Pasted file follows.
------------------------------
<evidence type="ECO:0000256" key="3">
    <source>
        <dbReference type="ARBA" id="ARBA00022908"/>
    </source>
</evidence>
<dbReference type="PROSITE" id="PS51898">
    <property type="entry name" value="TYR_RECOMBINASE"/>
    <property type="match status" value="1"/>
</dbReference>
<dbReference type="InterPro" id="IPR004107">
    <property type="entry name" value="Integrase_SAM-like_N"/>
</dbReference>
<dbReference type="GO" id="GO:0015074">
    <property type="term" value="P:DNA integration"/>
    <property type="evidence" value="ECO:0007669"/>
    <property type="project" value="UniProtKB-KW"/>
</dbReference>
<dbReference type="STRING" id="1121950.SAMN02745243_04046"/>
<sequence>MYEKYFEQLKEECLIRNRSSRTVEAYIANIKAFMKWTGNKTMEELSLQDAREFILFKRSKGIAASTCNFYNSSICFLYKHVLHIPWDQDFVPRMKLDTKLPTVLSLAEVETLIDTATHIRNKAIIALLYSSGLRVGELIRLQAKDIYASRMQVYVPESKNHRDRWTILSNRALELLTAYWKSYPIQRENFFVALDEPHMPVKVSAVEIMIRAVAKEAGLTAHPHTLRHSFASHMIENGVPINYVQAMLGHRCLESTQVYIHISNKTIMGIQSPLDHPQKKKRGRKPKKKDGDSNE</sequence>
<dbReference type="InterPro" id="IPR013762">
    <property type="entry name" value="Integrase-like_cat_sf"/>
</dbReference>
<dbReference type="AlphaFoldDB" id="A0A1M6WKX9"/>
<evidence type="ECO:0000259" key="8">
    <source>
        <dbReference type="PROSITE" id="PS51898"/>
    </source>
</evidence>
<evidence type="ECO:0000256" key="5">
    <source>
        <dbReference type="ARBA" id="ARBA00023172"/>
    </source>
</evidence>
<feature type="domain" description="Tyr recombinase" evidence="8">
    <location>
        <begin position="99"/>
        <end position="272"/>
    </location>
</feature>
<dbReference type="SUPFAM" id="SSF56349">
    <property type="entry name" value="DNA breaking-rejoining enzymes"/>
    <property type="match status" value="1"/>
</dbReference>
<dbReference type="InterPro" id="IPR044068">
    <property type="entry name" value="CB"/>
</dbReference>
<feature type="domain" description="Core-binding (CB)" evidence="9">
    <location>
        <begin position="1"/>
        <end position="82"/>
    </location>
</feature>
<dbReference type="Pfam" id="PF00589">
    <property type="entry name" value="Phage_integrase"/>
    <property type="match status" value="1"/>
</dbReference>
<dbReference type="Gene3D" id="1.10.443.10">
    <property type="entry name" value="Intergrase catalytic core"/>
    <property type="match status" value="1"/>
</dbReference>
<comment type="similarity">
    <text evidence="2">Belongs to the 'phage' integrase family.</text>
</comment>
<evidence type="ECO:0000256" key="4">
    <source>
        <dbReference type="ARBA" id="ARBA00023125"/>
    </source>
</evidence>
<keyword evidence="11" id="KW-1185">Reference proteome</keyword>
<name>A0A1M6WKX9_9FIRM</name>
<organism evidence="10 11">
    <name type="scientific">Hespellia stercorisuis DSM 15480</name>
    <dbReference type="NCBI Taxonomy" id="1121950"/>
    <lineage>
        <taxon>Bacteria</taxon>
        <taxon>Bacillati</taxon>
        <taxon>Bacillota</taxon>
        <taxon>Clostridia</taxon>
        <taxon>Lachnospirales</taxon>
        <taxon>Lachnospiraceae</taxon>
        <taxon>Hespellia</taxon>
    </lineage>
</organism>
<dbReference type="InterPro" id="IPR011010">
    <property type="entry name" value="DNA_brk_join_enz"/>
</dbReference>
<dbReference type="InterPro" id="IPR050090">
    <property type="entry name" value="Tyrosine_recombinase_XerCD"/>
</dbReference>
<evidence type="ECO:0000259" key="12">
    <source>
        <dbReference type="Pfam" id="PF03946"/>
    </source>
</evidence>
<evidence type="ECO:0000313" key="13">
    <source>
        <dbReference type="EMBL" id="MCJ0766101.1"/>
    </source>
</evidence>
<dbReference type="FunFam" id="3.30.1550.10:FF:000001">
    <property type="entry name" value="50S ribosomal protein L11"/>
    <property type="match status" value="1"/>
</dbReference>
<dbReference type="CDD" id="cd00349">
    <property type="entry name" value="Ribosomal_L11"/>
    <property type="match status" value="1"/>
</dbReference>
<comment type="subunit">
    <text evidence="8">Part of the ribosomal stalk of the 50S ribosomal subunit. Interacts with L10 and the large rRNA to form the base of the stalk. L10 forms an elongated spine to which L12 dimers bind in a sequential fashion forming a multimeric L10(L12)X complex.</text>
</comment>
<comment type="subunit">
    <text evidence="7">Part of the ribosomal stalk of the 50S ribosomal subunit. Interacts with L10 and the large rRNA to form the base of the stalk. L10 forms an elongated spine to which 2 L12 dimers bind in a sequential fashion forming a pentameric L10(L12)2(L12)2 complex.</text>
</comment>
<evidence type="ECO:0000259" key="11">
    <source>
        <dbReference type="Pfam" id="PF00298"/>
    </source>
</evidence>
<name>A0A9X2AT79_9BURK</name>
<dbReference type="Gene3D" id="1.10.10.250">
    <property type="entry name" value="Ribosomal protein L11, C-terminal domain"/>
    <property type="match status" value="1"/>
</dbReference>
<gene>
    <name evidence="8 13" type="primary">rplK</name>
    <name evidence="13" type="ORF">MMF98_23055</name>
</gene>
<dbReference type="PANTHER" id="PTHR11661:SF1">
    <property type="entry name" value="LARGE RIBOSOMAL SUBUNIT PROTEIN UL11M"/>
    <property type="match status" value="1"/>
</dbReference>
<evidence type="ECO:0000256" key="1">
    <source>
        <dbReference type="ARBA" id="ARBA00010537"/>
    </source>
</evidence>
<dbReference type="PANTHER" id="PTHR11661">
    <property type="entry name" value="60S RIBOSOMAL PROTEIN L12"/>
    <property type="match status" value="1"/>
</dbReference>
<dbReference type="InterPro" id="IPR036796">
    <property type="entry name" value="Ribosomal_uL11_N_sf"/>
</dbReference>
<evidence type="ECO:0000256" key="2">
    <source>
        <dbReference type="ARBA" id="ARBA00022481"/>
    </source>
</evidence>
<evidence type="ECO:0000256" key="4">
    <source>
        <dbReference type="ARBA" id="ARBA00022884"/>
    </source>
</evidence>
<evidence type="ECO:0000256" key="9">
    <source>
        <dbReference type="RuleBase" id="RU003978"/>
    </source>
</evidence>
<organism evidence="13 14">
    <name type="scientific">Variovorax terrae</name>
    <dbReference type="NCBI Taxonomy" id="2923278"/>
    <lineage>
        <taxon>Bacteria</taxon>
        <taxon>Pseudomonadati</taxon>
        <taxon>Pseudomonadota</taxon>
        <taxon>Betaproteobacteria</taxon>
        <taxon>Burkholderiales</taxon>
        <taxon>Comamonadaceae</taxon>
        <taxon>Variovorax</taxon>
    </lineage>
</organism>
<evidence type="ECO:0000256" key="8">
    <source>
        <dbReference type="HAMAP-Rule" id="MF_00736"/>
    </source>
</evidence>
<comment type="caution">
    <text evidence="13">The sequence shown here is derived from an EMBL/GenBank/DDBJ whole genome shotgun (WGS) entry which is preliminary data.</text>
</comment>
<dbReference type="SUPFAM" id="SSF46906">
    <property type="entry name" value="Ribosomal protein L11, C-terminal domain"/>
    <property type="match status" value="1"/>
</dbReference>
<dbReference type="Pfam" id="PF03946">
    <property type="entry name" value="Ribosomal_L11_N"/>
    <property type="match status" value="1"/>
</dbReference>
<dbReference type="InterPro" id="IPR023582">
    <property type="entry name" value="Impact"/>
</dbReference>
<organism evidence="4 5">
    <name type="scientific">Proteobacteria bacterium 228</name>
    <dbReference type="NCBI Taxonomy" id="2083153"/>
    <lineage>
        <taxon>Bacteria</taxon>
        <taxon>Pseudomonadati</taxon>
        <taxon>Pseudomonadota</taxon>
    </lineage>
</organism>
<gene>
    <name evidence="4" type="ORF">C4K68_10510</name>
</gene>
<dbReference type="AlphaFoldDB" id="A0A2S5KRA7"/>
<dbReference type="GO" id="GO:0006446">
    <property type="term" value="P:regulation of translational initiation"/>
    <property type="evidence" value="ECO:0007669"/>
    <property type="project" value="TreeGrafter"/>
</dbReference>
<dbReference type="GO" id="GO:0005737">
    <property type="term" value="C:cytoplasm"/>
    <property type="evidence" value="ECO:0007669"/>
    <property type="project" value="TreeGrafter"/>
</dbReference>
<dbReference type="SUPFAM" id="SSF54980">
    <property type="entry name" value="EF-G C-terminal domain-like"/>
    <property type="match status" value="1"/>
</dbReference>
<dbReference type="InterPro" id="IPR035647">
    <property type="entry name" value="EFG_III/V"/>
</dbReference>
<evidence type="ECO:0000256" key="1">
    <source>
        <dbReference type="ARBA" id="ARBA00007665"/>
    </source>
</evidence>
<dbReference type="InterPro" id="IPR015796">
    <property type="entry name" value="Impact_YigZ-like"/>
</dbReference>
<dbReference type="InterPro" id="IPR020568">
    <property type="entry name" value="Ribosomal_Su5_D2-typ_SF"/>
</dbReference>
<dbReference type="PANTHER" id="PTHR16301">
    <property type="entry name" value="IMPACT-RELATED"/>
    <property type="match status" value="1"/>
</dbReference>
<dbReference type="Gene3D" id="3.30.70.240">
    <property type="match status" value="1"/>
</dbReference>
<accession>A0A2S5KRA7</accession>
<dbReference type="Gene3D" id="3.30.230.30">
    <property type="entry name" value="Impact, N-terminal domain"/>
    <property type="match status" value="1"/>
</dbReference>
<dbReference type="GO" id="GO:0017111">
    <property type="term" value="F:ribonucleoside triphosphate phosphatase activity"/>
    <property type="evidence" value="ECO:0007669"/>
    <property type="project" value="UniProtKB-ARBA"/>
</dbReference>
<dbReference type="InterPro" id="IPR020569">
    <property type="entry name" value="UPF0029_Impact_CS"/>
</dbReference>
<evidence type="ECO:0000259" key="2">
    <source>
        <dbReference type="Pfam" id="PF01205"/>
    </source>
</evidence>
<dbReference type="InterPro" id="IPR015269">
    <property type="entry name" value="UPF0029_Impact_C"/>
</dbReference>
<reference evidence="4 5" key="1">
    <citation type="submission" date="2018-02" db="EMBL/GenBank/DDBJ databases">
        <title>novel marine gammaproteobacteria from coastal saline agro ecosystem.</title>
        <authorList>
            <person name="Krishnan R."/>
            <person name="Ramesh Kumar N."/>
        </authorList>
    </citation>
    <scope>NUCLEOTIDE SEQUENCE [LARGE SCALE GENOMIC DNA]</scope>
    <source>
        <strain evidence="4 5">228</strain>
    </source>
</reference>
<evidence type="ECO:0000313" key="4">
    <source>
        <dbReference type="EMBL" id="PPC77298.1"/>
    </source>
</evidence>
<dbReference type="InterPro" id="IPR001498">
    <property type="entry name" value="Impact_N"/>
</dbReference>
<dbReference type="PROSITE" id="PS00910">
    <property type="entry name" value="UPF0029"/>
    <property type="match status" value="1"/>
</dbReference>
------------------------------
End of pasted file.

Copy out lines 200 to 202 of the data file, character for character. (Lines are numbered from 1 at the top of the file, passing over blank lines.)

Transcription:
<gene>
    <name evidence="4" type="ORF">C4K68_10510</name>
</gene>